Fearless Alvarez Takes on All Comers

By Diego Morilla

It is often said that a fighter is as good as the opponents he faces. 

And if that holds true for Saul “Canelo” Alvarez, he can definitely claim to be on his way towards becoming one of the best fighters of his era. 

(Click here for a Spanish version of this article.)

In his almost 10 years as a professional, Alvarez (44-1-1, 31 KOs) has faced a diversity of opposition that can be seen as one of his biggest claims to fame so far. And he believes his best fights are still ahead of him. 

“I am ready for anything,” said Alvarez during a recent conference call. “I train and prepare myself very hard, and that is the only thing I like about this sport.” 

Canelo’s love of training in a sport in which fights are often said to be won in the gym has proven to be a recipe for success. And he is going to need it in his challenge against a fighter who was once considered one of the most feared and most avoided punchers in the 154-pound neighborhood. 

“He is one of the most dangerous fighters in the division and that’s why we made the fight,” said Canelo, in reference to James Kirkland (32-1, 28 KO), who will be challenging Alvarez in a junior middleweight bout in Houston’s Minute Maid Park this coming Saturday on HBO's World Championship Boxing at 9:00 PM ET/PT. “He is a southpaw fighter who always comes forward. He can stop an opponent with just one punch. He throws punches from all angles and that makes him even more difficult. He is a dangerous opponent, and I believe that his punching power is what makes him most dangerous, but I am not afraid to fight anyone." 

Canelo’s fearless attitude has been on display for the most visible part of his career. In his last two fights since his defeat at the hands of Floyd Mayweather, Alvarez has faced a ferocious brawler in Alfredo Angulo and a consummate boxing technician in Erislandy Lara, and won both fights in convincing style while reasserting his own high-octane, entertaining ring style. His list of previous opponents is a catalog of the most diverse boxing styles as well, with names including Shane Mosley, Kermit Cintron, and Austin Trout.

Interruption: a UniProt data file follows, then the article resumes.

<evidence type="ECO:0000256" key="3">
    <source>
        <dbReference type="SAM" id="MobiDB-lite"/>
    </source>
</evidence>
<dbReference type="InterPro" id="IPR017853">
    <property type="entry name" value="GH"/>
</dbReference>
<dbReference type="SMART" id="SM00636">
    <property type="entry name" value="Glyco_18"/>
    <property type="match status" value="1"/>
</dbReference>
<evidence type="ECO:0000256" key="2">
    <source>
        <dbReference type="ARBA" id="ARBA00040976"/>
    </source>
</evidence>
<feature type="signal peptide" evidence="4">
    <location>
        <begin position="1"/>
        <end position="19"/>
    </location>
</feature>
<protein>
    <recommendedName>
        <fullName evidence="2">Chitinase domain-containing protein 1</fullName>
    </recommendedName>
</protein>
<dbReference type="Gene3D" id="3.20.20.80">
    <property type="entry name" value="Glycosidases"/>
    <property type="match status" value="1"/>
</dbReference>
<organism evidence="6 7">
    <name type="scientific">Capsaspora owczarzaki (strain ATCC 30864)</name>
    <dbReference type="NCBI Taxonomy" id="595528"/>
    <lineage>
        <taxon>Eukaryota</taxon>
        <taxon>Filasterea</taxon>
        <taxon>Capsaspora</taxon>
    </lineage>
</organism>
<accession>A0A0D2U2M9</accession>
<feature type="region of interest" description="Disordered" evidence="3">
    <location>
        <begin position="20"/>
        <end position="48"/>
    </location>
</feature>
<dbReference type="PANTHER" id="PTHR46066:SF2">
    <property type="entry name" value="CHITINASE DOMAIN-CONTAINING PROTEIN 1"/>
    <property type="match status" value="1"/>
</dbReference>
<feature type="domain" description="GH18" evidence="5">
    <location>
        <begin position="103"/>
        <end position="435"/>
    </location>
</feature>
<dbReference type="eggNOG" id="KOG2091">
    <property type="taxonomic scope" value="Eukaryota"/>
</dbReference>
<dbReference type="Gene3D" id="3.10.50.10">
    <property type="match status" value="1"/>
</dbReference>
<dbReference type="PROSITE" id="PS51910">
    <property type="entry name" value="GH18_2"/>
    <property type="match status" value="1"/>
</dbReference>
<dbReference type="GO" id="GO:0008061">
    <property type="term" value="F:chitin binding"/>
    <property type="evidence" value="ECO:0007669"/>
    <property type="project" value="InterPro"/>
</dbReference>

But against the Texas knockout artist he’ll be facing this Saturday, Canelo will need all the experience he can summon now that he is facing a fearless puncher who has no problem taking two blows in order to land one of his own. 

“Obviously we know how dangerous Kirkland is,” said Canelo. “He is a fighter who is strong and very dangerous, but that’s what we’re training for, a strong fighter. I believe I am more intelligent than him in the ring and I believe this will take me to victory. I never like to predict a KO, but if there is a chance to knock him out I have to seize the opportunity.”

Although Canelo’s ability to win by stoppage is well proven against the best possible opposition, he admits that Kirkland’s power could pose a problem.

“Well, I believe not yet,” said Canelo, when asked whether he had already faced someone with Kirkland’s power. “I still have to wait until after the fight to see how he stacks up against the others, and then I can answer that question. I can fight against any style, but I believe people like this style more, because that’s where there’s more action in a fight. He is a dangerous opponent, and I believe that his punching power is what makes him most dangerous.”

The danger that Canelo feels in this fight has the potential to endanger a few things beyond his chances of victory on Saturday night. And even though his next fight is far from being made, the prospect of fighting for the undisputed middleweight title in that next bout is also on the line.